I have now joined the ranks of millions of writers. The rejection was brief, polite, and delivered by e-mail. But of course I had such hopes. Maybe I should frame it!
Neither my sister nor I want to carry books to Ireland and try to sell them there out of a suitcase. In fact, we have no clue as to how to go about marketing our book to an Irish audience. Where to begin?
I read the Irish Times on line first thing each morning with a cup of tea. It's better to lull myself into a "God's in his heaven and all's right with the world" moment, than launch into The Guardian or the BBC and discover the truth. So Irish news comes first. Irish authors are always featured on the Irish Times website. Writing about writers and writing in Irish newspapers is as common there as writing about politicians here. By wandering through those articles and the links they provided (like Alice going deeper and deeper down the rabbit hole), I came across advice to would-be writers, as well as a long list of Irish publishers and their contact information. This was a brilliant find. After I read through each of their websites, the list was significantly narrowed: only seven publishers seemed to be interested in memoirs, ideally with an Irish theme. Still, that gave me seven possibilities, seven little packages of hope.
Five of the publishers would accept proposals by e-mail. Each requested a variation on the theme of: what is the book about? who is the author? what is the potential market?, what does a table of contents look like? and of course, send us a few sample chapters. Well that was easy - I could send the whole book, except that the PDF file was too large to attach to e-mail. There are ways around sending big files by e-mail, and eventually I found one that was free. I was ready.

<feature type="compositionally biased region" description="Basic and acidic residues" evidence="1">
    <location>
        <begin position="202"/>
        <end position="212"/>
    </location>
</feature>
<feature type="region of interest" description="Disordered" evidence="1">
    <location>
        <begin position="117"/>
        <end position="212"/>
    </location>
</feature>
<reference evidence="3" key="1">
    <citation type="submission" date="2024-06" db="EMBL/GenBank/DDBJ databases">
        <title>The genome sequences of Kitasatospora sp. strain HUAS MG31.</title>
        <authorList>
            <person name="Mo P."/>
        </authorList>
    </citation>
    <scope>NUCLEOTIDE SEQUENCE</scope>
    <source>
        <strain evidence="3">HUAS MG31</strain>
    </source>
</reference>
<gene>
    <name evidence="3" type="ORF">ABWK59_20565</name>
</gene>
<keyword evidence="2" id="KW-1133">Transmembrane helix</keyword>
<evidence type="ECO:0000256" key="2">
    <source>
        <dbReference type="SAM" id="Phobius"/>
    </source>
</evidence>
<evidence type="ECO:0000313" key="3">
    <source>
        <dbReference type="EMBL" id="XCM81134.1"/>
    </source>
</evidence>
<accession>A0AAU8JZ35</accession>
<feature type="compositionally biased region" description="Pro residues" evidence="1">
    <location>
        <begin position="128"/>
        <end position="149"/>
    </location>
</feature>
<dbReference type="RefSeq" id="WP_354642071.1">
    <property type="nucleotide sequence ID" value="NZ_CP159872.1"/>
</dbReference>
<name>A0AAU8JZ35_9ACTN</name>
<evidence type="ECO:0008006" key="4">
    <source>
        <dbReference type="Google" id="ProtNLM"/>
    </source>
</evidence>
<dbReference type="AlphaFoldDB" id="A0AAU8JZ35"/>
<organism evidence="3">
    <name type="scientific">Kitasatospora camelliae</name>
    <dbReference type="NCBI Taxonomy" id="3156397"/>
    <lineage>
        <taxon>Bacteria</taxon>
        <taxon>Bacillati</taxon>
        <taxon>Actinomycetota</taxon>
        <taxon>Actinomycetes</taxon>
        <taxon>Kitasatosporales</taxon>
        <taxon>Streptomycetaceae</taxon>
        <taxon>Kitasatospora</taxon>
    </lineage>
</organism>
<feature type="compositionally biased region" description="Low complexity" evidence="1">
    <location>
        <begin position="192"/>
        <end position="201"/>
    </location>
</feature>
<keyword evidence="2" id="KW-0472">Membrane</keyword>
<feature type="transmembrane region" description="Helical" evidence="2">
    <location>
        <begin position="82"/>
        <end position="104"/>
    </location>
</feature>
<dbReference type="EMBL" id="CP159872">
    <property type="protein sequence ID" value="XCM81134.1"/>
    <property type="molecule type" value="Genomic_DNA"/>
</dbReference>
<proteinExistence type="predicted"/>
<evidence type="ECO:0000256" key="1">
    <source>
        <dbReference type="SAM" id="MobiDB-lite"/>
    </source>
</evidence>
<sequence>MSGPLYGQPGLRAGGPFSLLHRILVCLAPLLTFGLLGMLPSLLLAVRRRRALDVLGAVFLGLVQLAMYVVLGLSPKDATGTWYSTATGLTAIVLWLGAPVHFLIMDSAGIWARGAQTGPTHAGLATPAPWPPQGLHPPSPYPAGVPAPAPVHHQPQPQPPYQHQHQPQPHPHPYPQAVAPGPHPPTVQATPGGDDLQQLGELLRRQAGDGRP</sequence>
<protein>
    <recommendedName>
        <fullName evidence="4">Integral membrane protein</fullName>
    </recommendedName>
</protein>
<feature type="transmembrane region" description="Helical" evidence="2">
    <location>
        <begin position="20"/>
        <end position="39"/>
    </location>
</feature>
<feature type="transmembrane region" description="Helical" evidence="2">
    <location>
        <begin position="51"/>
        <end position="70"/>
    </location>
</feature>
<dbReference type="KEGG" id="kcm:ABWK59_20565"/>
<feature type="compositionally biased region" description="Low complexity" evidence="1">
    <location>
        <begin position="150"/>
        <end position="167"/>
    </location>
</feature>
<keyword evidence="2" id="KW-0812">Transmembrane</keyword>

I asked some publisher friends here whether one should approach publishers one at a time and waiting for a rejection before launching the next query. They laughed with derision and said the publishing world was not that polite! So over the next couple of weeks, I sent out five well-structured e-mails with idiot-proof, bite-sized attachments that would be transmitted smoothly. It seemed way too complex to go through a third party delivery system just to show that the book was not just finished but laid out beautifully.
Two of the publishers did not accept e-mail submissions. Initially I was irritated. But there was a delicious pleasure in assembling a package to send to them. The complete manuscript, all 194 pages of it, lay there in a cocoon of bubble wrap, in its own perfectly-sized box (Tim has many of these from being on the receiving end of myriad book purchases), topped with the extra sheets of information, and crowned with a properly signed cover letter. I loved sealing it up with masses of Scotch tape, addressing it to a publishing house in Ireland, and taking it to the local post office. You have to fill out a customs form to send a box to Ireland, and the postmaster asked what was in the box ("a manuscript"), and the value. I paused. "None" was the correct answer, but I followed that up with "only a lot of dreams".
I got a polite e-mail from one of the publishers to say my package had arrived. And so I wait. Six more chances.